Tutorials

#1 - Simple

We will start from a completely empty project. Open SHADERed and click on File `→ New → Empty` option. SHADERed will ask you to choose a location for your newly created project. Once you select the location you will have a completely empty project. Now we can start working on our shader.

Shader pass

Each shader has to be assigned to a shader pass. Shader pass is just a ‘container’ for vertex and pixel shader. Every item that is child will be rendered using only those shaders.

To create a shader pass, click on the ProjectCreateShader Pass. A new dialog window will open and ask you to enter this shader pass’ name, paths to your shaders (or let SHADERed automatically create shaders for you) and a shader entry. Shader entry is just a name of the function in which your shader program starts. It is used only in HLSL shaders. If you let SHADERed create shader files for you, it will create .glsl files - GLSL shaders. Though, if you want to use HLSL (and we do want to use it in this tutorial), your files must end with a .hlsl extension. So create two files that end with .hlsl .

You can change those values later by right clicking on your shader pass and clicking on the Properties button. The shader pass will open in the property viewer window.

Notice that we also have another option in the property viewer that we didn’t have while creating the shader pass. That option is called “RT” (Render Texture). This option allows binding multiple render textures to one shader pass. We will touch this subject more in tutorial #3.

3D objects

After we have created a shader pass, we can add 3D objects to the scene. We do that by right clicking on the shader pass and selecting AddGeometry (you can also create a 3D model and a render state). A popup window will ask you to enter item name, geometry type and the size of your geometry item. You can enter anything as the item name (there mustn’t exist an item with the same name though). There are plenty of geometry types that you can pick from. In this tutorial we will go with the cube. Leave the size at (1,1,1).

You can save your progress using FileSave option or by using the shortcut CTRL+S (you can change it in the options).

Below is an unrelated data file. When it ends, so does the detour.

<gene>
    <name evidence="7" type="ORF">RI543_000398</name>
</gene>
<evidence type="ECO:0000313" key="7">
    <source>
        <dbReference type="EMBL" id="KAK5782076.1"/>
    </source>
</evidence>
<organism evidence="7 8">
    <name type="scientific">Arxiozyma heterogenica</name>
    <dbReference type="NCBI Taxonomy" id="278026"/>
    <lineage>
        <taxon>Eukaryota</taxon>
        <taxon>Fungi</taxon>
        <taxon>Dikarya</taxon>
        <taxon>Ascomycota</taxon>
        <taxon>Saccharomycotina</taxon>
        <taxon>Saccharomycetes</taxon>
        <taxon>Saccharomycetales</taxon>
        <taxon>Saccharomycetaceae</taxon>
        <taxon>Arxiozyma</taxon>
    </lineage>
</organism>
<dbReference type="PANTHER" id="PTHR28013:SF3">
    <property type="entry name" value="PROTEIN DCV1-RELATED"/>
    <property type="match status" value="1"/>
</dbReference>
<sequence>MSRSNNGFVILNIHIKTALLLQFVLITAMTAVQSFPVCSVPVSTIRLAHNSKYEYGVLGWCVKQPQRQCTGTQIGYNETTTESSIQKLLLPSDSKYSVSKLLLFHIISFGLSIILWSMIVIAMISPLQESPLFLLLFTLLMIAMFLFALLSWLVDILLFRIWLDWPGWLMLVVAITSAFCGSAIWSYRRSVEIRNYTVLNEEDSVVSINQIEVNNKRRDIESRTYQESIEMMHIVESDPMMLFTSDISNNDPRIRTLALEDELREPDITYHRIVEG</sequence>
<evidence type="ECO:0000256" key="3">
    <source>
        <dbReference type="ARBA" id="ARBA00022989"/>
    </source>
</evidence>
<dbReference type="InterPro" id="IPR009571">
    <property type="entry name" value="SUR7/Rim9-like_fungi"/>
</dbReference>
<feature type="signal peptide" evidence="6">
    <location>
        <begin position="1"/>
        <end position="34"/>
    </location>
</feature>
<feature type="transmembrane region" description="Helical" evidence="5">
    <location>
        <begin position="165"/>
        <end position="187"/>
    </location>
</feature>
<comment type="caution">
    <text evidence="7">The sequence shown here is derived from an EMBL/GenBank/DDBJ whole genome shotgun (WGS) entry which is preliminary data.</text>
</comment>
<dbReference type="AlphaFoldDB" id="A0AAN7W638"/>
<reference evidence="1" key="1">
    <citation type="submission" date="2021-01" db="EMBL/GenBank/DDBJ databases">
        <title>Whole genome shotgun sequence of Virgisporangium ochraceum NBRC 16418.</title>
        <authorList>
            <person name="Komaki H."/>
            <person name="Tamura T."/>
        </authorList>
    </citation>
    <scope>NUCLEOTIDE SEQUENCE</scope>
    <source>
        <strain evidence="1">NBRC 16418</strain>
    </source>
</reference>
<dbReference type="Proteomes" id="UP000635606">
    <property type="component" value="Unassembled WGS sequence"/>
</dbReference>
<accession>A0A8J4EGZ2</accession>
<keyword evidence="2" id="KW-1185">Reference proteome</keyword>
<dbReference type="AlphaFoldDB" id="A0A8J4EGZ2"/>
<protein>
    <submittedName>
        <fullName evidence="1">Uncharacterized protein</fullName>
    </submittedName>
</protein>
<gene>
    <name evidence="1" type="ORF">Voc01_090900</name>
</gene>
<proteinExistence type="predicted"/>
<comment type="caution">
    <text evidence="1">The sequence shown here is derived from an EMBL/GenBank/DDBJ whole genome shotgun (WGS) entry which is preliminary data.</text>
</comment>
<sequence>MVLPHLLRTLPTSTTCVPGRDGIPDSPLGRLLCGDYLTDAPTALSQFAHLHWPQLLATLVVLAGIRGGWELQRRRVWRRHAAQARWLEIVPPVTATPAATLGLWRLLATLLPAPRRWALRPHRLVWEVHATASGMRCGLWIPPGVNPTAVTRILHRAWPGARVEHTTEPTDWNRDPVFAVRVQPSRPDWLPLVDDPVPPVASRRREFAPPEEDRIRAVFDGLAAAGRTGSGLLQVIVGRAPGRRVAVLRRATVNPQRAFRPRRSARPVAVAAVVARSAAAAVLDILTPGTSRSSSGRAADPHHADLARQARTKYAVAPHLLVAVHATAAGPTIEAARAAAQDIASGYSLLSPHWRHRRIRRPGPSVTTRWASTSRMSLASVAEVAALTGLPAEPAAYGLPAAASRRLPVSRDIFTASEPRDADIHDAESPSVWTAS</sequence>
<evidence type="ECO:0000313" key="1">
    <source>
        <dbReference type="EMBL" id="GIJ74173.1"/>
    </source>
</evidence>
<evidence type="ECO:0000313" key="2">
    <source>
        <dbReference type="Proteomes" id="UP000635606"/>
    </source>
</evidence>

Notice that nothing is being rendered even though we have added a 3D object to the scene. That is because we haven’t added any code to the shaders and we haven’t set up shader variables.

Shader code

After setting up the scene, double click on the shader pass to open shaders in the code editor (or right click → Edit Code). You can now start writing your shader code. For this tutorial’s purposes, just copy and paste this vertex shader code:

cbuffer cbPerFrame : register(b0)
{
        float4x4 matVP;
        float4x4 matGeo;
};

struct VSInput
{
        float3 Position : POSITION;
        float3 Normal : NORMAL;
        float2 UV : TEXCOORD;
};

struct VSOutput
{
        float4 Position : SV_POSITION;
        float4 Color : COLOR;
        float2 UV : TEXCOORD;
};

VSOutput main(VSInput vin)
{
        VSOutput vout = (VSOutput)0;

        vout.Position = mul(mul(float4(vin.Position, 1.0f), matGeo), matVP);
        vout.Color = 1;
        vout.UV = vin.UV;

        return vout;
}

and this pixel shader:

struct PSInput
{
        float4 Position : SV_POSITION;
        float4 Color : COLOR;
        float2 UV : TEXCOORD;
};

float4 main(PSInput pin) : SV_TARGET
{
        return pin.Color;
}

Hit CTRL+F5 (recompile the whole project) or F5 (recompile opened shader). Notice that there is still nothing being displayed on the preview window. This time it is because the vertex shader is using variables in the constant buffer (cbuffer) that we haven’t defined yet.

Variables

You can send custom variables to the shader, edit them and see the results in real time without needing to recompile your shaders or restart the program.

Right click on your shader pass → Variables. A window for creating variables will open - the so called “Variable Manager”. Choose the type of your variable and enter its name. Variable names are important - variable names in the Variable Manager and shader code must match. The system column allows you to choose some type of the value that SHADERed will automatically assign and update (time elapsed, cursor position, view matrix, etc…). If it is set to –NONE– you can enter your own value.

In this tutorial we will add two matrices: ViewProjection and GeometryTransform.

Result

After hitting CTRL+F5 you will see your result displayed in the preview window.

You can drag your cursor around preview window while holding right mouse button pressed to rotate the camera around the origin. Or use your scroll wheel to move forward/backwards. Left click on an object to select it. Left click on an empty part of a preview window (or use shortcut) to deselect the item.

#2 - Textured cube

We will expand the project from the previous tutorial by adding a texture and rendering a textured cube. You can load a texture by either drag and dropping it into the window or by clicking Project in the menu bar → CreateTexture and then select your texture file.

To bind a texture to our shader pass, right click on it → select Bind → then select the shader pass to which you want to bind the texture. The number in parenthesis will tell you to which slot the texture is bound.

Change the pixel shader code to:

struct PSInput
{
        float4 Position : SV_POSITION;
        float4 Color : COLOR;
        float2 UV : TEXCOORD;
};

Texture2D tex : register(t0);
SamplerState smp : register(s0);

float4 main(PSInput pin) : SV_TARGET
{
        return tex.Sample(smp, pin.UV);
}

You should now have a textured cube rendered in the preview window.